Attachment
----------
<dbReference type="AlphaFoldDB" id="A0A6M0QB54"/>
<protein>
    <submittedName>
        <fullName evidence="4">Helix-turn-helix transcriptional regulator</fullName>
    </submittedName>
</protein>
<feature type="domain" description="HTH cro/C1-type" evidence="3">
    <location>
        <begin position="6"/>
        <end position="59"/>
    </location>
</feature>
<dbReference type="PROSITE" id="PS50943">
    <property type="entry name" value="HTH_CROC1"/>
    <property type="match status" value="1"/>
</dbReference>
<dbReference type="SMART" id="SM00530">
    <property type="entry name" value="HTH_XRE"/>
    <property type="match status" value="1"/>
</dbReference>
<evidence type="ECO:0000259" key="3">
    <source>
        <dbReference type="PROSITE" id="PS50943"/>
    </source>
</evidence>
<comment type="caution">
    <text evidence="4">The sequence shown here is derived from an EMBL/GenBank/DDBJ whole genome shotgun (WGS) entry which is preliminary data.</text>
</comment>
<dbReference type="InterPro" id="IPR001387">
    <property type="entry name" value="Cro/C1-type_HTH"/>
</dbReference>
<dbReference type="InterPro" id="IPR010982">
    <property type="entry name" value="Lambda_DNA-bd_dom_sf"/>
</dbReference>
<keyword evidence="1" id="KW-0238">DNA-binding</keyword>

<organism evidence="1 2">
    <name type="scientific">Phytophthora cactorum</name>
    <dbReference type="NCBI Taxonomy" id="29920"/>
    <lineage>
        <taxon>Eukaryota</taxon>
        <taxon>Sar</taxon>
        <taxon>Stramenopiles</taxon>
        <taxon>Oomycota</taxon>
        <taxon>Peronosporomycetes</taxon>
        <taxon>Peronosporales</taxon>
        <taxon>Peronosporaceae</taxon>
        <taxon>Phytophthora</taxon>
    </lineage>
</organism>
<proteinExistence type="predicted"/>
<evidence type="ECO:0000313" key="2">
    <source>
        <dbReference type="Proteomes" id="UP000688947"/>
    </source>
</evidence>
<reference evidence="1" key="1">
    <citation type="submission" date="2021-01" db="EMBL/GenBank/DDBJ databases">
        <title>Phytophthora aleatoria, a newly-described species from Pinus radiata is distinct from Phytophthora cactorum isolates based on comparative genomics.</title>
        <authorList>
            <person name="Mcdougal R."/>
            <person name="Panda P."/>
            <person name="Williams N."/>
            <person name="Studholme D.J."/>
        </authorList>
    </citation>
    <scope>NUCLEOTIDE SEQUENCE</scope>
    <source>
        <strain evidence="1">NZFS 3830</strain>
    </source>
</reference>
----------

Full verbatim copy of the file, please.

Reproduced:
<dbReference type="AlphaFoldDB" id="A0A6M0QB54"/>
<protein>
    <submittedName>
        <fullName evidence="4">Helix-turn-helix transcriptional regulator</fullName>
    </submittedName>
</protein>
<feature type="domain" description="HTH cro/C1-type" evidence="3">
    <location>
        <begin position="6"/>
        <end position="59"/>
    </location>
</feature>
<dbReference type="PROSITE" id="PS50943">
    <property type="entry name" value="HTH_CROC1"/>
    <property type="match status" value="1"/>
</dbReference>
<dbReference type="SMART" id="SM00530">
    <property type="entry name" value="HTH_XRE"/>
    <property type="match status" value="1"/>
</dbReference>
<evidence type="ECO:0000259" key="3">
    <source>
        <dbReference type="PROSITE" id="PS50943"/>
    </source>
</evidence>
<comment type="caution">
    <text evidence="4">The sequence shown here is derived from an EMBL/GenBank/DDBJ whole genome shotgun (WGS) entry which is preliminary data.</text>
</comment>
<dbReference type="InterPro" id="IPR001387">
    <property type="entry name" value="Cro/C1-type_HTH"/>
</dbReference>
<dbReference type="InterPro" id="IPR010982">
    <property type="entry name" value="Lambda_DNA-bd_dom_sf"/>
</dbReference>
<keyword evidence="1" id="KW-0238">DNA-binding</keyword>

<organism evidence="1 2">
    <name type="scientific">Phytophthora cactorum</name>
    <dbReference type="NCBI Taxonomy" id="29920"/>
    <lineage>
        <taxon>Eukaryota</taxon>
        <taxon>Sar</taxon>
        <taxon>Stramenopiles</taxon>
        <taxon>Oomycota</taxon>
        <taxon>Peronosporomycetes</taxon>
        <taxon>Peronosporales</taxon>
        <taxon>Peronosporaceae</taxon>
        <taxon>Phytophthora</taxon>
    </lineage>
</organism>
<proteinExistence type="predicted"/>
<evidence type="ECO:0000313" key="2">
    <source>
        <dbReference type="Proteomes" id="UP000688947"/>
    </source>
</evidence>
<reference evidence="1" key="1">
    <citation type="submission" date="2021-01" db="EMBL/GenBank/DDBJ databases">
        <title>Phytophthora aleatoria, a newly-described species from Pinus radiata is distinct from Phytophthora cactorum isolates based on comparative genomics.</title>
        <authorList>
            <person name="Mcdougal R."/>
            <person name="Panda P."/>
            <person name="Williams N."/>
            <person name="Studholme D.J."/>
        </authorList>
    </citation>
    <scope>NUCLEOTIDE SEQUENCE</scope>
    <source>
        <strain evidence="1">NZFS 3830</strain>
    </source>
</reference>